NCERT Textbook - Thinkers, Beliefs and buildings Humanities/Arts Notes | EduRev

History(Prelims) by UPSC Toppers

UPSC : NCERT Textbook - Thinkers, Beliefs and buildings Humanities/Arts Notes | EduRev

 Page 1


 THEMES IN INDIAN HISTORY 82
In this chapter we shall go on a long journey across a
thousand years to read about philosophers and their
attempts to understand the world they inhabited. We will
also see how their ideas were compiled as oral and written
texts as well as expressed in architecture and sculpture.
These are indicative of the enduring influence these
thinkers had on people. While we will be focusing on
Buddhism, it is important to remember that this tradition
did not develop in isolation – there were several other
traditions, each engaged in debates and dialogues with
the others.
The sources that historians use to reconstruct this
exciting world of ideas and beliefs include Buddhist, Jaina
and Brahmanical texts, as well as a large and impressive
body of material remains including monuments and
inscriptions. Among the best preserved monuments of
the time is the stupa at Sanchi which is a major focus in
this chapter.
1. A Glimpse of Sanchi
Sanchi in the nineteenth century
The most wonderful ancient buildings in the state of Bhopal
are at Sanchi Kanakhera, a small village under the brow
of a hill some 20 miles north-east of Bhopal which we
visited yesterday. We inspected the stone sculptures and
statues of the Buddha and an ancient gateway … The ruins
appear to be the object of great interest to European
gentlemen. Major Alexander Cunningham … stayed several
weeks in this neighbourhood and examined these ruins
most carefully. He took drawings of the place, deciphered
the inscription, and bored shafts down these domes. The
results of his investigations were described by him in an
English work …
FROM SHAHJEHAN BEGUM, NAWAB OF BHOPAL (ruled 1868-1901),
Taj- ul Iqbal Tarikh Bhopal (A History of Bhopal), translated by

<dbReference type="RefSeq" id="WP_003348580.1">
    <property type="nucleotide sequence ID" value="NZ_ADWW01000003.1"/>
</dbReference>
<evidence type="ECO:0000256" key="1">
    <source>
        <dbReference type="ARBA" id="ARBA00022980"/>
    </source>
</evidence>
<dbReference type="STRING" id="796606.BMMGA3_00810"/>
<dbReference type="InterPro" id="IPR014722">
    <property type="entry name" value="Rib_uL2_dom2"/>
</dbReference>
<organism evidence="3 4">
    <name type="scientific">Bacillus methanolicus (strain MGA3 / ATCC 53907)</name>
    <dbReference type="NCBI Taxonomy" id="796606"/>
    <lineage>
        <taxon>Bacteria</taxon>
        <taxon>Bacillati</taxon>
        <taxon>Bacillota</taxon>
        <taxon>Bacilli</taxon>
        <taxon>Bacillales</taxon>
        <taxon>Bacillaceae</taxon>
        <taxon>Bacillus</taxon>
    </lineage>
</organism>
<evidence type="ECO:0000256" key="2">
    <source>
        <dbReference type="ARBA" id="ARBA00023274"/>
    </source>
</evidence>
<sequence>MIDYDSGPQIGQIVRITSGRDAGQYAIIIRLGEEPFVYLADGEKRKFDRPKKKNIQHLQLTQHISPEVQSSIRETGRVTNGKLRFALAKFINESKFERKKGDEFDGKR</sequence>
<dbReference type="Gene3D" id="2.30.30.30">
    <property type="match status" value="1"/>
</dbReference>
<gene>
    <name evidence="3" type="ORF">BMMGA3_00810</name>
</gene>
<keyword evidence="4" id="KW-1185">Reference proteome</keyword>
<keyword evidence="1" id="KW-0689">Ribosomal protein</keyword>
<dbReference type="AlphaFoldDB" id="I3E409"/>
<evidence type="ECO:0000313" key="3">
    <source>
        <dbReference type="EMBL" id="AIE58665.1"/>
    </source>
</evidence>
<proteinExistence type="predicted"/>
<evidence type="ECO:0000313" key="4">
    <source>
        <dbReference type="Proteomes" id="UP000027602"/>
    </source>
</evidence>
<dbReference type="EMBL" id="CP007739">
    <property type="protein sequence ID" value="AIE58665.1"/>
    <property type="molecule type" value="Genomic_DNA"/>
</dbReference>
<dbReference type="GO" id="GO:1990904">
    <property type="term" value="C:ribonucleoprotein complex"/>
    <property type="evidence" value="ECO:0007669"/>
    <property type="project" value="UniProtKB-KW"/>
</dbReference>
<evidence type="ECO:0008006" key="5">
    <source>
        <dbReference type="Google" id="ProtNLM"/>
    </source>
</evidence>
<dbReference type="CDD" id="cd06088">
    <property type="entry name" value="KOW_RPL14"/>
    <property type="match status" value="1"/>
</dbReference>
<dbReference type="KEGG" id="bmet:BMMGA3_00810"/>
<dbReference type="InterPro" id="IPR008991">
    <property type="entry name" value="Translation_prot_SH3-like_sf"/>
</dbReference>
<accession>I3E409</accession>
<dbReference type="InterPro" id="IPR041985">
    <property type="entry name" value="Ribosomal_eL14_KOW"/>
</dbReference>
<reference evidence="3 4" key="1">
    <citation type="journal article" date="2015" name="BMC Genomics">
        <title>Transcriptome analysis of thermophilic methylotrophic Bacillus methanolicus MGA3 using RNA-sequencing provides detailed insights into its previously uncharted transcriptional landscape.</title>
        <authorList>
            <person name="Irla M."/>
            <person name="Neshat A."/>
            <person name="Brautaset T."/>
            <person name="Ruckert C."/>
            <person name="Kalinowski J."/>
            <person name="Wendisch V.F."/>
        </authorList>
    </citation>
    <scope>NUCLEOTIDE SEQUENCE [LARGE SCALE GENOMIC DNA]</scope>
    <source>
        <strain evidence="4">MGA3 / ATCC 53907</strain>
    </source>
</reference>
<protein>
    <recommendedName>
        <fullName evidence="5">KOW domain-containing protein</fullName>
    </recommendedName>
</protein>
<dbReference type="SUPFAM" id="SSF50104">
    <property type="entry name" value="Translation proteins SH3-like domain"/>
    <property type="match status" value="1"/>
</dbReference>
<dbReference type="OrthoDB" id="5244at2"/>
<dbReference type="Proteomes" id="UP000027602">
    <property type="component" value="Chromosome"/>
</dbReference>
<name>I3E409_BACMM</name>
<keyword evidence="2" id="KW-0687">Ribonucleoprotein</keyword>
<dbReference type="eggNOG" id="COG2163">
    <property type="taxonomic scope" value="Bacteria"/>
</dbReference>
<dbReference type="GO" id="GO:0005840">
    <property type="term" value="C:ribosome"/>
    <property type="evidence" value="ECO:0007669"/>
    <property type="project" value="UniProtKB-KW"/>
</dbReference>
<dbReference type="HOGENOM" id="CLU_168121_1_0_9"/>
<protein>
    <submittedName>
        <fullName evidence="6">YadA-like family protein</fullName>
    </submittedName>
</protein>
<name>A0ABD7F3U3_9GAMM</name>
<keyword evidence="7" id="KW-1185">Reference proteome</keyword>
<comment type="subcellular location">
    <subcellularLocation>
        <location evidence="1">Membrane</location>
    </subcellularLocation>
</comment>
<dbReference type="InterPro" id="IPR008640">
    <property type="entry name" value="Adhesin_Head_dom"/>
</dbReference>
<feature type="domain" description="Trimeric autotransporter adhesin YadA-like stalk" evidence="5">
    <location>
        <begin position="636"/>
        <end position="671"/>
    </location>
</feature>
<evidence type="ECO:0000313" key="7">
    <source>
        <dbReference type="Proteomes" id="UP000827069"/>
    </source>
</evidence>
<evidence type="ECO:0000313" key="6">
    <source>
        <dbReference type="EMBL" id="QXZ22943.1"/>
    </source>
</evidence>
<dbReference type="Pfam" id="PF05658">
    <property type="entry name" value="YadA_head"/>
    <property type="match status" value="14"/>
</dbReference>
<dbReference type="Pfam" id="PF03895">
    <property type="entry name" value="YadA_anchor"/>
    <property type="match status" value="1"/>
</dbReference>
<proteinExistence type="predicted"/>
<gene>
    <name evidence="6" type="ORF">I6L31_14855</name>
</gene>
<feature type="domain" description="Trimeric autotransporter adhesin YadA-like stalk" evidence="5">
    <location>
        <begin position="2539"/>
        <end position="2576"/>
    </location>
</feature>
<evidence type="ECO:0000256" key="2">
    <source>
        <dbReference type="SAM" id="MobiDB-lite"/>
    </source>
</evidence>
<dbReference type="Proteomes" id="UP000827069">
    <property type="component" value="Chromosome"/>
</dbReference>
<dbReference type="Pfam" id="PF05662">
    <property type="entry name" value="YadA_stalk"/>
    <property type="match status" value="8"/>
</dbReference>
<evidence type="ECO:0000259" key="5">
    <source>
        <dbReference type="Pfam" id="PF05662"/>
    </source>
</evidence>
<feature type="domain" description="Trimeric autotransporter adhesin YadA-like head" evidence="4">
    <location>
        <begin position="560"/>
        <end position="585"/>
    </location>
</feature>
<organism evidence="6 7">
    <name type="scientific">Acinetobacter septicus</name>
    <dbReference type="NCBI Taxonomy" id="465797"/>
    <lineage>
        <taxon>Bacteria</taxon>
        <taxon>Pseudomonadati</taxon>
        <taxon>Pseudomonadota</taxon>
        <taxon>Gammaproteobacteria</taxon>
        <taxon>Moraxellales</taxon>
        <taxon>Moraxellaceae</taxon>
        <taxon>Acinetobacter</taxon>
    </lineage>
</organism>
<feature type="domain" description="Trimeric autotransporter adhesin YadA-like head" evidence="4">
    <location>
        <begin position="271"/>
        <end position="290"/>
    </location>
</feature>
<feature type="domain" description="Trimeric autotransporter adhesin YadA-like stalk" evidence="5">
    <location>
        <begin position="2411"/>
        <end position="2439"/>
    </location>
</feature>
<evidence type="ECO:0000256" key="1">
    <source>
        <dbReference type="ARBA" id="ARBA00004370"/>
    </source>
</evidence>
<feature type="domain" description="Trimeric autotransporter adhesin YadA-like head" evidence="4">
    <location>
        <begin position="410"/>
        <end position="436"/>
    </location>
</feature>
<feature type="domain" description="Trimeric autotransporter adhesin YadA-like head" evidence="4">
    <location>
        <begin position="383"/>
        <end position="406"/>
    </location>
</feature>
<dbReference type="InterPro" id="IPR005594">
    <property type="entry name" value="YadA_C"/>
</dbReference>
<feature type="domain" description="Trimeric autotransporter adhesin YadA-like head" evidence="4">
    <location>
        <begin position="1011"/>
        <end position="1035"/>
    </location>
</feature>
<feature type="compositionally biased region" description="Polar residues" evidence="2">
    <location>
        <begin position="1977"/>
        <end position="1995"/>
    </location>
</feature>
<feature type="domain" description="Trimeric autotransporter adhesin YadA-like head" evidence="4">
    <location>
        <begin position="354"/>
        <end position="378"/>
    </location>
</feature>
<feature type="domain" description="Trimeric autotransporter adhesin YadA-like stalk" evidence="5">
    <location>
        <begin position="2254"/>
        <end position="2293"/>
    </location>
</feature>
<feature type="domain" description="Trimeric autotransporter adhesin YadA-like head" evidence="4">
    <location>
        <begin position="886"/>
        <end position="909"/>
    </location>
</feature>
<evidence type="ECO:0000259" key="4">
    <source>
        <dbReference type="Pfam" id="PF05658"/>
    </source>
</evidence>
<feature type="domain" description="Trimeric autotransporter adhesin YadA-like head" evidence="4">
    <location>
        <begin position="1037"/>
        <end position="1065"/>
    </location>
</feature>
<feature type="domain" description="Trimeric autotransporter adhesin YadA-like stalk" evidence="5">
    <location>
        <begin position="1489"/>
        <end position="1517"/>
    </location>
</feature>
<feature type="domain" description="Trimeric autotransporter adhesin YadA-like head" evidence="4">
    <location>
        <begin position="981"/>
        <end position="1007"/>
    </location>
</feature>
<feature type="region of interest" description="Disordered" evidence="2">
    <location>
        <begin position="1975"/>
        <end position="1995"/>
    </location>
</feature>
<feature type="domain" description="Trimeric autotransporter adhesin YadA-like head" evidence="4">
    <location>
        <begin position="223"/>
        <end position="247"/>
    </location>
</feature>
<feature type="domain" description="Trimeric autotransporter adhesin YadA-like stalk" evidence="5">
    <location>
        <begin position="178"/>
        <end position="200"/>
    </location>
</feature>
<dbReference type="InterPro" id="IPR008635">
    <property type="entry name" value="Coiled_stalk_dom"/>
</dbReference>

H.D. Barstow, 1876.
THEME TWO
Thinkers, Beliefs and Buildings
Cultur Cultur Cultur Cultur Cultural De al De al De al De al Dev v v v velopments elopments elopments elopments elopments
( ( ( ( (c c c c c. 600 . 600 . 600 . 600 . 600 BC BC BC BC BCE E E E E- 600 600 600 600 600 CE CE CE CE CE) ) ) ) )
THEME
FOUR
Fig. 4.1
A sculpture from Sanchi
Fig. 4.2
Shahjehan Begum
2020-21
Page 2


 THEMES IN INDIAN HISTORY 82
In this chapter we shall go on a long journey across a
thousand years to read about philosophers and their
attempts to understand the world they inhabited. We will
also see how their ideas were compiled as oral and written
texts as well as expressed in architecture and sculpture.
These are indicative of the enduring influence these
thinkers had on people. While we will be focusing on
Buddhism, it is important to remember that this tradition
did not develop in isolation – there were several other
traditions, each engaged in debates and dialogues with
the others.
The sources that historians use to reconstruct this
exciting world of ideas and beliefs include Buddhist, Jaina
and Brahmanical texts, as well as a large and impressive
body of material remains including monuments and
inscriptions. Among the best preserved monuments of
the time is the stupa at Sanchi which is a major focus in
this chapter.
1. A Glimpse of Sanchi
Sanchi in the nineteenth century
The most wonderful ancient buildings in the state of Bhopal
are at Sanchi Kanakhera, a small village under the brow
of a hill some 20 miles north-east of Bhopal which we
visited yesterday. We inspected the stone sculptures and
statues of the Buddha and an ancient gateway … The ruins
appear to be the object of great interest to European
gentlemen. Major Alexander Cunningham … stayed several
weeks in this neighbourhood and examined these ruins
most carefully. He took drawings of the place, deciphered
the inscription, and bored shafts down these domes. The
results of his investigations were described by him in an
English work …
FROM SHAHJEHAN BEGUM, NAWAB OF BHOPAL (ruled 1868-1901),
Taj- ul Iqbal Tarikh Bhopal (A History of Bhopal), translated by
H.D. Barstow, 1876.
THEME TWO
Thinkers, Beliefs and Buildings
Cultur Cultur Cultur Cultur Cultural De al De al De al De al Dev v v v velopments elopments elopments elopments elopments
( ( ( ( (c c c c c. 600 . 600 . 600 . 600 . 600 BC BC BC BC BCE E E E E- 600 600 600 600 600 CE CE CE CE CE) ) ) ) )
THEME
FOUR
Fig. 4.1
A sculpture from Sanchi
Fig. 4.2
Shahjehan Begum
2020-21
83
Nineteenth-century Europeans were very interested
in the stupa at Sanchi.  In fact, the French sought
Shahjehan Begum’s permission to take away the
eastern gateway, which was the best preserved, to
be displayed in a museum in France. For a while
some Englishmen also wanted to do the same, but